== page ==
U.S. Attorney Made Decision To Drop Richardson Charges

Lauren Victoria Burke
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OK, just to put the nail in the coffin of any claims that the decision by the Justice Department to drop the pay-to-play investigation of New Mexico governor Bill Richardson was political:

The New York Times reports that the U.S. attorney’s office sent an official letter to witnesses before the grand jury, informing them that charges would not be brought against Richardson or his aides. “Top Justice Department officials,” added the Times, “concurred with Mr. Fouratt’s decision to drop the inquiry.”The letter did also say that “pressure from the governor’s office resulted in the corruption of the procurement process” and added that the letter “should not be interpreted as exoneration of any party’s conduct in that matter.” But that’s a long way from offering support for the notion — eagerly pushed by Republicans — that political appointees at DOJ acted to protect an Obama ally.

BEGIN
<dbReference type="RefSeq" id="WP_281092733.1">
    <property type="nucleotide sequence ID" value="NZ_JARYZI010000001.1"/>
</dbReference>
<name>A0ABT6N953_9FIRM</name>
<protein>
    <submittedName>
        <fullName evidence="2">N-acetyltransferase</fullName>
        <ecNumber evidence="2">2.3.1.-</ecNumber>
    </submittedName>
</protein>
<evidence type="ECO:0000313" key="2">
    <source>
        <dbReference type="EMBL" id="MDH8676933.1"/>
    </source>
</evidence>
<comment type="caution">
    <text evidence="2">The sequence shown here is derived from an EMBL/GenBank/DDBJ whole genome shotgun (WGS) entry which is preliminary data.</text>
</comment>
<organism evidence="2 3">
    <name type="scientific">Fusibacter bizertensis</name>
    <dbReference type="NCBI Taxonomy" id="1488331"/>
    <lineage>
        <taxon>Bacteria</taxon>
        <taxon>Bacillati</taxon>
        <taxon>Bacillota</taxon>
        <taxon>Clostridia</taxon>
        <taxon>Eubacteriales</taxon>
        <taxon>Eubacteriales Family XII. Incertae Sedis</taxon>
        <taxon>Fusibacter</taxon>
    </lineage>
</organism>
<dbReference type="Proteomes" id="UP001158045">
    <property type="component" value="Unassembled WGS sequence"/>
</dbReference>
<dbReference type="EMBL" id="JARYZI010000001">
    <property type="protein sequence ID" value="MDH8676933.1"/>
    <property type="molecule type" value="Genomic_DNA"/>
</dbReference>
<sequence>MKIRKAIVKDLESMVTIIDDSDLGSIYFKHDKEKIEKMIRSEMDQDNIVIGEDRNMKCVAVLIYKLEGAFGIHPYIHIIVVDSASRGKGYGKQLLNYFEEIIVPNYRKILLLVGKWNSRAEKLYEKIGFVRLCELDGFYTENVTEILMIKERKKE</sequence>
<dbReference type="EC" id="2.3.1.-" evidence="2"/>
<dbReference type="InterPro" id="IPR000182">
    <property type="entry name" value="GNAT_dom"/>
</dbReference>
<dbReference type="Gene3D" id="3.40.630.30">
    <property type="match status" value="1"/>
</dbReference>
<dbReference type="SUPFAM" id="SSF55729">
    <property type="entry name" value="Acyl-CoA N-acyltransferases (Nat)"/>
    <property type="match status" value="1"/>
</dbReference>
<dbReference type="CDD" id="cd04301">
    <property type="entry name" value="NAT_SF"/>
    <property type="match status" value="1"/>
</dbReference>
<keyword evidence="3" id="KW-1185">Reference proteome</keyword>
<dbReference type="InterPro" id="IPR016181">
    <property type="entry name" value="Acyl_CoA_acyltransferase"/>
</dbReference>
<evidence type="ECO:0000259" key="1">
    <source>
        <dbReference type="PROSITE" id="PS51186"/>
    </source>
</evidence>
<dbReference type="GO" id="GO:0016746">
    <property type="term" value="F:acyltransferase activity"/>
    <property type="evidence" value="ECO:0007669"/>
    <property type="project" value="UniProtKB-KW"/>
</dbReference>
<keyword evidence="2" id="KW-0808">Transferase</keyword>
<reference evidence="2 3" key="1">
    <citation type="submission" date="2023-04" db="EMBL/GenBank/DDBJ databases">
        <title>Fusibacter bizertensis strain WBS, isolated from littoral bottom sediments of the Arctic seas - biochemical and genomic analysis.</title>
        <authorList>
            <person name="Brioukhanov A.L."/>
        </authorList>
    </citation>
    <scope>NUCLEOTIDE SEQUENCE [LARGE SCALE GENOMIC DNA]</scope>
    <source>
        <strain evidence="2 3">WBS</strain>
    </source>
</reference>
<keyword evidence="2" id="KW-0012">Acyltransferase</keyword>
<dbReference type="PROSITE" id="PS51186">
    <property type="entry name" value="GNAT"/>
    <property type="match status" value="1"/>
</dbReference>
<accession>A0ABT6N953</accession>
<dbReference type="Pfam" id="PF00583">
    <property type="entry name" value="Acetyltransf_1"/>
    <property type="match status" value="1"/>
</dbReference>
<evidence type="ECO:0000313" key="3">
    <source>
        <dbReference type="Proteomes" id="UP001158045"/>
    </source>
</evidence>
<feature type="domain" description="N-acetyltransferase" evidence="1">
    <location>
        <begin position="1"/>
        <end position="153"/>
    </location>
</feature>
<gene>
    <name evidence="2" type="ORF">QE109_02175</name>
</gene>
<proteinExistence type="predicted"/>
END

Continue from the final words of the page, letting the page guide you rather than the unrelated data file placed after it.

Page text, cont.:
Yesterday, we told you that a source had told the AP that the probe was “killed in Washington.” But a veteran Washington lawyer confirms to TPMmuckraker that it would be standard practice for career prosecutors at main Justice to officially sign off on the decision to drop a public corruption investigation of this nature.

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